The recurring revenue feature of Discovery looks against the active services for a given fiscal period and generates fees if that charge has not yet been invoiced. The fees we generate come from the list below:
- Scheduled Non-Passthrough Commercial Services
- Management Services
- Savings Incentives
- Invoice Processing Fees (for client invoices we have to print)
- Rental Services where Management Company is the Vendor
- Device Services where Management Company is the Vendor
- Prior Period Adjustments
Imagine a client decreases a service in the middle (15th) of the month, e.g. 2 bins to 1 bin. Because we bill in advance the client has already paid $100 for this service. The cost of the decreased service is now $75. Management Company needs to refund the client half their money back for the next month. For the next month the client owes Management Company $75 (for next month's service) - $50 (prior period adjustment) = $25.
One important thing to note here is that prior period adjustments are generated from revisions to the
base_charge of client services.
We use a "timetable" to figure out which services need prior period adjustments. This timetable is populated by comparing the service levels' billing frequency and comparing them from the charges already generated. If there is a difference found then we know we should have either a prior period adjustment or a credit memo.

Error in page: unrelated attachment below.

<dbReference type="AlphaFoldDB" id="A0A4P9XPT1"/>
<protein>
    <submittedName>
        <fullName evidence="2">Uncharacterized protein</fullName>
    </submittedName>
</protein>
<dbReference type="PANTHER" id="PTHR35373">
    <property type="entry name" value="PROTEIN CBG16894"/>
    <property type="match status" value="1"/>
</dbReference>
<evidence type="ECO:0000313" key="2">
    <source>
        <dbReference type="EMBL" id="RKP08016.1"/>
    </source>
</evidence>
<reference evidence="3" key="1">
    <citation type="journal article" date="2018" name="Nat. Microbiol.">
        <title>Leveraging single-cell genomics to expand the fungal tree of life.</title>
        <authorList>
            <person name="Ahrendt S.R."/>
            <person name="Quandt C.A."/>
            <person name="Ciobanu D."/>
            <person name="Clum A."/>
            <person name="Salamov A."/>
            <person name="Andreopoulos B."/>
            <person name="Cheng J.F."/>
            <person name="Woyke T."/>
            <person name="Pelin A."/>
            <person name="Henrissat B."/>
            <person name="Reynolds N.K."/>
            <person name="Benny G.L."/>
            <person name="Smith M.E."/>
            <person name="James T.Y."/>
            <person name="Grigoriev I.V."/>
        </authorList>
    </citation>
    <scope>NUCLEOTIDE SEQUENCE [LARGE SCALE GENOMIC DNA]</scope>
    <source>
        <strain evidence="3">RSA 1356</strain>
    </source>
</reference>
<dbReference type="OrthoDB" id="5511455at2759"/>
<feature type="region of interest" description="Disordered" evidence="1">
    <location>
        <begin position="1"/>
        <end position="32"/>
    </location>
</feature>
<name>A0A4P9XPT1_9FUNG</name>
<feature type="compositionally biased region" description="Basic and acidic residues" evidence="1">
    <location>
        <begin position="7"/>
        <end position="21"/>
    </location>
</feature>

Here is an example of a prior period adjustment:
June 25 - base_rate = 200 (billed on this day for July 1st invoice June 26)
base_rate = 300 (changes 1 day later July 25)
base_rate = 300 + $16.67 (billed on this day for August 1st invoice)
However above we are missing the prior period adjustment because from June 26th thru June 30th the charge should have been using the base cost of $300 not $200. July 1st invoice should have been
$200 * 25/30 + $300 * 5/30 = $216.67
However, we only billed $200. So the client still owes us $16.67 from the prior period. Thus for August the client invoice should total to $316.67 instead of just $300.